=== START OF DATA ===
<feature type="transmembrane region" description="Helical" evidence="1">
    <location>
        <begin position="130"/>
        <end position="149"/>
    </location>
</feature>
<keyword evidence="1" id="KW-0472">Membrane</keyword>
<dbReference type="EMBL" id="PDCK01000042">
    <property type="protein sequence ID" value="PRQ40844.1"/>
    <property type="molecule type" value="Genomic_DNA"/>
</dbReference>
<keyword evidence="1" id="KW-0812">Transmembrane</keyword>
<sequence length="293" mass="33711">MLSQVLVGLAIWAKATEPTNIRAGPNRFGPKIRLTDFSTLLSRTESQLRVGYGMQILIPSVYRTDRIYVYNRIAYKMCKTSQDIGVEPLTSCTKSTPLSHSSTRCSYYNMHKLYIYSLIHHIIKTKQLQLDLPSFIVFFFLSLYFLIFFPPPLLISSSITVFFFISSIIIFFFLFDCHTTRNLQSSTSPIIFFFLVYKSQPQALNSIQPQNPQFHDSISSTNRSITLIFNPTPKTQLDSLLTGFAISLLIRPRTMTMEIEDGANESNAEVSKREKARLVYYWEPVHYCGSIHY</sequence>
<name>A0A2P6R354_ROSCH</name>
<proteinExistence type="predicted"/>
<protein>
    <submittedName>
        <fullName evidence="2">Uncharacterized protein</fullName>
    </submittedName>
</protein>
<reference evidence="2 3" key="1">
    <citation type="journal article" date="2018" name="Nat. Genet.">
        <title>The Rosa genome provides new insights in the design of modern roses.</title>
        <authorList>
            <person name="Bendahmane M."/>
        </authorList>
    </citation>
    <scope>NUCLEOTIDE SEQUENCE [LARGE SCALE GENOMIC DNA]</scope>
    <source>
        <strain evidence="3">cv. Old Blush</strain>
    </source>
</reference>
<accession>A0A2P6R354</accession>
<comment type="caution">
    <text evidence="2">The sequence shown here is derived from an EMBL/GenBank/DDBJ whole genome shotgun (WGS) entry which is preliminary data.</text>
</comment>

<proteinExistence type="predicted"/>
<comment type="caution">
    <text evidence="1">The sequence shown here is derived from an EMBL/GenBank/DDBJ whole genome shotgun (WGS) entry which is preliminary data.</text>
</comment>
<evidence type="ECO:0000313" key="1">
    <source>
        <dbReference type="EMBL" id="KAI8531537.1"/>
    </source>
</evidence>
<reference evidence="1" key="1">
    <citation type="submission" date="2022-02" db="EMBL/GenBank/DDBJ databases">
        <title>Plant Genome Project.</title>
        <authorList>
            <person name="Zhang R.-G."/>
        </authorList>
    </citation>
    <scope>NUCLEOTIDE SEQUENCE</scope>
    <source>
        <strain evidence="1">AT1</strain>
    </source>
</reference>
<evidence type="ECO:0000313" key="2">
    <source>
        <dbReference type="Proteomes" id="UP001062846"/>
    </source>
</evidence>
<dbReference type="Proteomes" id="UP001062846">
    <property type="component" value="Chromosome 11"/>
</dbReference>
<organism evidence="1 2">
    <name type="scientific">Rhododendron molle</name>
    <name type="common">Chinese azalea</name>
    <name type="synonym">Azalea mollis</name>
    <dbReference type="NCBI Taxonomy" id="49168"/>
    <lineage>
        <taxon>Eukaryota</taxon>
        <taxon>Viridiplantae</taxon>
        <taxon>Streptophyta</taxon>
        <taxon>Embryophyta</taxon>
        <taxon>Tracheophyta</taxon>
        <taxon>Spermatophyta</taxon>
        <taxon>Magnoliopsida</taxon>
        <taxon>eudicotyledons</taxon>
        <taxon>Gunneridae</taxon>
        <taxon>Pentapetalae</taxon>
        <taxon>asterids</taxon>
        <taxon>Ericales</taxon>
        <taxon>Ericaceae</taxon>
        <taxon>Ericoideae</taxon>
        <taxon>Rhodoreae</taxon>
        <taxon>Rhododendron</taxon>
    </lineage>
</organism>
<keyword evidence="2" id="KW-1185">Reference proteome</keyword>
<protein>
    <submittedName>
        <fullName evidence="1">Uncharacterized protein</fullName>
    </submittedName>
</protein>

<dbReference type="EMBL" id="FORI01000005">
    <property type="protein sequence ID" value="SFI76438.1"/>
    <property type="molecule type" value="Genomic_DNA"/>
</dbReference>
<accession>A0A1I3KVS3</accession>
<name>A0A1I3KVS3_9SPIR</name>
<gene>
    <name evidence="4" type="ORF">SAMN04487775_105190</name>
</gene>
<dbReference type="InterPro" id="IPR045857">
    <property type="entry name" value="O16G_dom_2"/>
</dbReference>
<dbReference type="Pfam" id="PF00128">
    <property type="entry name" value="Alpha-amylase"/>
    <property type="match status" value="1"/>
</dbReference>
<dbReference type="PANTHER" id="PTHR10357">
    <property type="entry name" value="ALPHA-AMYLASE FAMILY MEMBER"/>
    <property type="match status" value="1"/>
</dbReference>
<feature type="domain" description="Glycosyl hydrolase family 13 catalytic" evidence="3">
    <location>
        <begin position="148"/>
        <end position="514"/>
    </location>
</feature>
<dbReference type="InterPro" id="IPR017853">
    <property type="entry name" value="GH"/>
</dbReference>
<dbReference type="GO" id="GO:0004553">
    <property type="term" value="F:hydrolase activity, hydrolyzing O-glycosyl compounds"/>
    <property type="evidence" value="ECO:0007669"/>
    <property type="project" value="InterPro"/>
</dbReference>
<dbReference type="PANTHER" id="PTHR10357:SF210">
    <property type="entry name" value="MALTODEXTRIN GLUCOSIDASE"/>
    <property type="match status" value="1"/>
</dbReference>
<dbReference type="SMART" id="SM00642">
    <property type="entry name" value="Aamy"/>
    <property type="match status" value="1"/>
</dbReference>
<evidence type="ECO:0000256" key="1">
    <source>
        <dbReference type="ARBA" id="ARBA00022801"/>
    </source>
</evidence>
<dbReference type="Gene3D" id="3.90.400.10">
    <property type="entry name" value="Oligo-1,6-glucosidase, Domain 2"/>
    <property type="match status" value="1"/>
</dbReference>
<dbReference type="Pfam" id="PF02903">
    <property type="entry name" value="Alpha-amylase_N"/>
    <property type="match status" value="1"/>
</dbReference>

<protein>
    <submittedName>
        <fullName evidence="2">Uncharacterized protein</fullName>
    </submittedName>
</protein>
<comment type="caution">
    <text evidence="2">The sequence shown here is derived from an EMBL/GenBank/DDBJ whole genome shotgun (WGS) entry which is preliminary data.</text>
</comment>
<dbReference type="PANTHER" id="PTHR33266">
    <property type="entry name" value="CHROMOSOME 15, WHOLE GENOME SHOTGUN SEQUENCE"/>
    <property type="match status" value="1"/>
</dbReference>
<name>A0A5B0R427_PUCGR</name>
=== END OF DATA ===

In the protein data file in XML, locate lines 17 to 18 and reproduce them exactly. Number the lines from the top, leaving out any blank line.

    <submittedName>
        <fullName evidence="2">Uncharacterized protein</fullName>